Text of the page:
RAND Study Says Lessons from Fighting Cold War-Era Insurgencies Could Aid U.S. Efforts in Iraq and Afghanistan
Nov 29, 2006
|PDF file||2.9 MB||Best for desktop computers.|
|ePub file||3.3 MB||Best for mobile devices.
On desktop computers and some mobile devices, you may need to download an eBook reader to view ePub files. Calibre is an example of a free and open source e-book library management application.
|mobi file||0.6 MB||Best for Kindle 1-3.
On desktop computers and some mobile devices, you may need to download an eBook reader to view mobi files. Amazon Kindle is the most popular reader for mobi files.
|PDF file||0.1 MB|
|Add to Cart||Paperback118 pages||$20.00||$16.00 20% Web Discount|
The challenges posed by insurgency and instability have proved difficult to surmount. This difficulty may embolden future opponents to embrace insurgency in combating the United States. Both the current and future conduct of the war on terror demand that the United States improve its ability to conduct counterinsurgency (COIN) operations. This study makes recommendations for improving COIN based on RAND’s decades-long study of it.
First, organization for COIN must be improved. The Provincial Reconstruction Team model that has been implemented in parts of Iraq and Afghanistan is a good start, but does not go far enough. This model, which unites U.S. civilian and military personnel with local government, should be expanded and made the basis for current and future COIN efforts. Second, amnesty and reward programs should be implemented or expanded. These programs push insurgents out of the movement without having to fight them literally to the last person. A new study of insurgent motivation and morale should also be undertaken. Third, given the cross-border elements of insurgency in Iraq and Afghanistan, border security systems should be studied for both conflicts. Finally, pacification efforts should be focused on the lowest political echelons and combined with census-taking and national identification cards.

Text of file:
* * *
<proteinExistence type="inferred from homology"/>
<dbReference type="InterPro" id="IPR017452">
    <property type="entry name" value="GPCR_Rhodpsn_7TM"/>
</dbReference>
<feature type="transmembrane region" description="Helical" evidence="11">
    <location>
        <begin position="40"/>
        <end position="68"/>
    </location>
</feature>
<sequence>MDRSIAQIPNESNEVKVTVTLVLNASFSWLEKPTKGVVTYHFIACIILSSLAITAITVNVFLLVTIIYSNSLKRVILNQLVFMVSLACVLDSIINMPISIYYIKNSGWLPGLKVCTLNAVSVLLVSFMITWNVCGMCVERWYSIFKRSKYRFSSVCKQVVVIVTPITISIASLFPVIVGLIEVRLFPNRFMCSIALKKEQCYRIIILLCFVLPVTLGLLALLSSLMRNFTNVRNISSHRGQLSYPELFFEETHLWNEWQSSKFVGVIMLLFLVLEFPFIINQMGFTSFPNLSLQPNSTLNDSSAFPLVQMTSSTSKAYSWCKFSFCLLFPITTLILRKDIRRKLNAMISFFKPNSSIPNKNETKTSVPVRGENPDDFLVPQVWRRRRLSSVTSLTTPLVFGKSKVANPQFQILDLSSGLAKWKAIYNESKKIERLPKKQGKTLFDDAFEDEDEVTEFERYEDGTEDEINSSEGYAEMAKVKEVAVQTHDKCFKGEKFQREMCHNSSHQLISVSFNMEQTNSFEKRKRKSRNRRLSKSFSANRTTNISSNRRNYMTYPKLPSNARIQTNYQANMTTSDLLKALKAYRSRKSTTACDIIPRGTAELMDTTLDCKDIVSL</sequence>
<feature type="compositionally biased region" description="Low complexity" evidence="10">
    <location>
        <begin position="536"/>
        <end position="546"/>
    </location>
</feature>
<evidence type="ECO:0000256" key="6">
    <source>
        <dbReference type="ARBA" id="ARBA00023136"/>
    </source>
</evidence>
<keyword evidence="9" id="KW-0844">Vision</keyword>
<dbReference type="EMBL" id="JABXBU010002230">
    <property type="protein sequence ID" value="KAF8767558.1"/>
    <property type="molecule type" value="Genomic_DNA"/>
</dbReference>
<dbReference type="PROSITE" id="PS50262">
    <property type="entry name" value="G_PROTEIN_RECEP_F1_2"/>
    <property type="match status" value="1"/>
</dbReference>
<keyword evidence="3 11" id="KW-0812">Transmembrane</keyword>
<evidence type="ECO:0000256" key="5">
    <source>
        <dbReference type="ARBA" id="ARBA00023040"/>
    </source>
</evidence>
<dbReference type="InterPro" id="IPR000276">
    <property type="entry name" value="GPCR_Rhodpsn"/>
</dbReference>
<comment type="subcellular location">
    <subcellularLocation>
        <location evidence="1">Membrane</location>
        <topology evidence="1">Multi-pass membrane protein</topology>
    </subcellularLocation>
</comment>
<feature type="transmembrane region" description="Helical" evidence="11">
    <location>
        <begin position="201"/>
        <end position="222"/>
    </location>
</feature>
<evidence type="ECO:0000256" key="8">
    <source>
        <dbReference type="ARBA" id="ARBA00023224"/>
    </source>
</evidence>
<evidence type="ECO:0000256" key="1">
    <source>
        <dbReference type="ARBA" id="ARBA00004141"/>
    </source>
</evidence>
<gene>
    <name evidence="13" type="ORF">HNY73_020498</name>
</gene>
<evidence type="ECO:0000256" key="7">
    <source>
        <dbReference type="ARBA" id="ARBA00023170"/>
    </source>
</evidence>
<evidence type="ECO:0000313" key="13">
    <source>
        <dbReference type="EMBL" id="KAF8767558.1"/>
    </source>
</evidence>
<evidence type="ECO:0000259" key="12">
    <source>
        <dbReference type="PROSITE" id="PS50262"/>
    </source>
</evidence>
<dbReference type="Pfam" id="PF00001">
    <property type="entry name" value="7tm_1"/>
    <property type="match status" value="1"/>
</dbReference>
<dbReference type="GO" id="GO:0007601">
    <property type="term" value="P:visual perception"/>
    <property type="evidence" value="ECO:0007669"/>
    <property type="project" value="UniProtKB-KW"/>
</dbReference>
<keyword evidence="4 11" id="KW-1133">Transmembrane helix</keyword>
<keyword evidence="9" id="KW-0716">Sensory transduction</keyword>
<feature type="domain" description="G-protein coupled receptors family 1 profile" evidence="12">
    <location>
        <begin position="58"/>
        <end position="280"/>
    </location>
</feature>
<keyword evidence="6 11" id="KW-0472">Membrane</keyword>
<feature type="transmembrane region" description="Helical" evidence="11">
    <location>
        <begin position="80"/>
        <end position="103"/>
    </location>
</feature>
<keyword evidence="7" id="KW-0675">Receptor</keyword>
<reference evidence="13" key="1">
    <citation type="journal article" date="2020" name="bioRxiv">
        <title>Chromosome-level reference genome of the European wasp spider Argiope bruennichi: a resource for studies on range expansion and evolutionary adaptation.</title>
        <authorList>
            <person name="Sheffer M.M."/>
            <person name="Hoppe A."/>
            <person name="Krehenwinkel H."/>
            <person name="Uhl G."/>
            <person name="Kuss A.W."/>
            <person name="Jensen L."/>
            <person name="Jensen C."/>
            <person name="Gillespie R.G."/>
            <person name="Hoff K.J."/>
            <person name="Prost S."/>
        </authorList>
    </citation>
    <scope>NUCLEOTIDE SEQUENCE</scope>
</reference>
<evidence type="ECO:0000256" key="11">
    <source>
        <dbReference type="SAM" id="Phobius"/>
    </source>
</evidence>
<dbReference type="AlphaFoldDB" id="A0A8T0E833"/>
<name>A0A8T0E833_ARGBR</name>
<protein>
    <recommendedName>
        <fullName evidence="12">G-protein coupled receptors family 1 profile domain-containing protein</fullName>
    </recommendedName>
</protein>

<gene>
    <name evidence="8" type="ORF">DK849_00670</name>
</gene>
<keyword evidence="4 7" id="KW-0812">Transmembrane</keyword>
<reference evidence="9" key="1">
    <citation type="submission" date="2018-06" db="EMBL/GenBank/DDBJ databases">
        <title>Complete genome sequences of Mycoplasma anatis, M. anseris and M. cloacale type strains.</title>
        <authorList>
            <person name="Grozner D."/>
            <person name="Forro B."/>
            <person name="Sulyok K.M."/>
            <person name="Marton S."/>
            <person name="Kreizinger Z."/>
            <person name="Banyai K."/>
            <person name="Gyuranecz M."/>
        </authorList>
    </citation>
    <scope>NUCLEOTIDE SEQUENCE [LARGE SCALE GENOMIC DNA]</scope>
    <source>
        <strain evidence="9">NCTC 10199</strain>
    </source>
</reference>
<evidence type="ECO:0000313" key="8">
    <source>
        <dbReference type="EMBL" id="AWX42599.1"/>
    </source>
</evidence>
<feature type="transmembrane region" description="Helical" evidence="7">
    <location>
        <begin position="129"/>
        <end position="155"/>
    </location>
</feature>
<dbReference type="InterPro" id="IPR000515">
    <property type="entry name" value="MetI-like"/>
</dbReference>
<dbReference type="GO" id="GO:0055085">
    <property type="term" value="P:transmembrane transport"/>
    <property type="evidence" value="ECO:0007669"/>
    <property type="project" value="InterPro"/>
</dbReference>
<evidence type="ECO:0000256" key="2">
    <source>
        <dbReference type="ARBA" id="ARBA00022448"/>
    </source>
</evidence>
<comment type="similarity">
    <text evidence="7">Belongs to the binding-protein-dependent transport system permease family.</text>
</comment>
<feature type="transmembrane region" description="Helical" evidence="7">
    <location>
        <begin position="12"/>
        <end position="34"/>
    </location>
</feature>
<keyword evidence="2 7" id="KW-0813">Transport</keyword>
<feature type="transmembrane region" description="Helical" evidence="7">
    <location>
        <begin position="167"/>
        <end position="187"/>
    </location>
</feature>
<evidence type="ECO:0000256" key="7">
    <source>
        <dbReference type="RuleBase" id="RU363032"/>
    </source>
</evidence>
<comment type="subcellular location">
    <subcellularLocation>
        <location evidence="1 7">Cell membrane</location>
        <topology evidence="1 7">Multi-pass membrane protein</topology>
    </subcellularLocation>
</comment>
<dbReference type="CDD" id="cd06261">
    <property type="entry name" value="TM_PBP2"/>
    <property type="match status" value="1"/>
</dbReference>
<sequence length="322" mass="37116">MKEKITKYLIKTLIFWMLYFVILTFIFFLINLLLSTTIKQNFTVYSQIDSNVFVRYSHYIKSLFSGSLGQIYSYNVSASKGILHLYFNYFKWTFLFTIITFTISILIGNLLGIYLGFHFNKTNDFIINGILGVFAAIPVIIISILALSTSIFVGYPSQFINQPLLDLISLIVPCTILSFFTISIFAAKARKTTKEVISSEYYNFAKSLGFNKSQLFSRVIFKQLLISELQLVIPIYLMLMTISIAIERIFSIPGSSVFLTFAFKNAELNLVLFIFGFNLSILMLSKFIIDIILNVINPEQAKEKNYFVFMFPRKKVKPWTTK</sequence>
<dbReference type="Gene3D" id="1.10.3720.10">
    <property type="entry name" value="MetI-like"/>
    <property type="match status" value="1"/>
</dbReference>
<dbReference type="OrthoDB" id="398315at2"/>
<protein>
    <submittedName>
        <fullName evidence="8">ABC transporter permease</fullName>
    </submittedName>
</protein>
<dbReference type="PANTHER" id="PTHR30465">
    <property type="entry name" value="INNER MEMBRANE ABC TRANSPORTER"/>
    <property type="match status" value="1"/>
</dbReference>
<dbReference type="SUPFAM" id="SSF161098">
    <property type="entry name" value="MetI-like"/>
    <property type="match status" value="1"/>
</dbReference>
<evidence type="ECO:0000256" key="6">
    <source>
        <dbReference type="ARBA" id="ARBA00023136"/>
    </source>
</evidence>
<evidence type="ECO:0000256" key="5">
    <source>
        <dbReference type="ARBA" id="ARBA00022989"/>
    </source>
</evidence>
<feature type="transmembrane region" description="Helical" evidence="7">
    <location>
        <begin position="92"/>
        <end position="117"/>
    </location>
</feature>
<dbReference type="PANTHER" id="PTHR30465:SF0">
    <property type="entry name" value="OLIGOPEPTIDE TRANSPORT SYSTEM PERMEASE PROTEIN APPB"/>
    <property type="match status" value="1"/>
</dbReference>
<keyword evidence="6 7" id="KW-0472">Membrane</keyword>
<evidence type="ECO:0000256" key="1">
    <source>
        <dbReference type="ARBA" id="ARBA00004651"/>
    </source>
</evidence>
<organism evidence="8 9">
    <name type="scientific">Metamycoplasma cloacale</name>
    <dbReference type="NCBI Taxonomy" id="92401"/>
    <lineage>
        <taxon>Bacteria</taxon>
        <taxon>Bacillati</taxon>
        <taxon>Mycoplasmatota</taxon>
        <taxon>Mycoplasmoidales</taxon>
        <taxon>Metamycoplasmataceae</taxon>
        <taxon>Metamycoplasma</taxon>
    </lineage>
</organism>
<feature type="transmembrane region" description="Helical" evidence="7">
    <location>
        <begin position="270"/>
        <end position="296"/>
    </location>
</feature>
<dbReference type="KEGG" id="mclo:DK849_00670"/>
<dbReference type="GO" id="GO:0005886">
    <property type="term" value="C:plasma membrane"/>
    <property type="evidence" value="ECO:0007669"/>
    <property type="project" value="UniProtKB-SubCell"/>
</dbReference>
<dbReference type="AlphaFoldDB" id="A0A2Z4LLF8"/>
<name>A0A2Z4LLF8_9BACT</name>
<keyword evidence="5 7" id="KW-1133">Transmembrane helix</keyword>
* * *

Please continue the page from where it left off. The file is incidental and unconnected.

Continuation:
The Wizards of Less-Than-Armageddon: RAND and COIN
Analogies and War: Are Theory and Empirics from Prior COIN Relevant?
COIN Theory: What Are Insurgencies and How Does One Fight Them?
The Social Scientists’ Wars: RAND and COIN Practice
COIN Old and New
RAND Counterinsurgency Publications, 1955-1995: Selected Annotated Bibliography
"This monograph succinctly summarizes lessons learned again and again in Malaya, Vietnam, Algeria, El Salvador, Nicaragua, and other conflicts in the post-World War Two erra. In six short chapters, Long constructs what is essentially a paradigm for the conduct of counterinsurgency (COIN)… It is of great importance that the lessons summarized in this monograph be incorporated in pre-deployment training so that the actions of US combatants do not become counter-productive to the overall effort (witness the lasting impact of the 2004–2004 Abu Ghraib Prison abuses)… Conventional forces, if they are to be effective in current and future conflict, need to better understand and employ the lessons encapsulated in this book."
- Air Power History, Spring 2008
"[An] essential work for any scholar of small wars and counterinsurgency. Long's 'On Other War' contains a wealth of information on doctrinal development and two excellent bibliographies of counterinsurgency publications."
- Journal of Military History, October 2007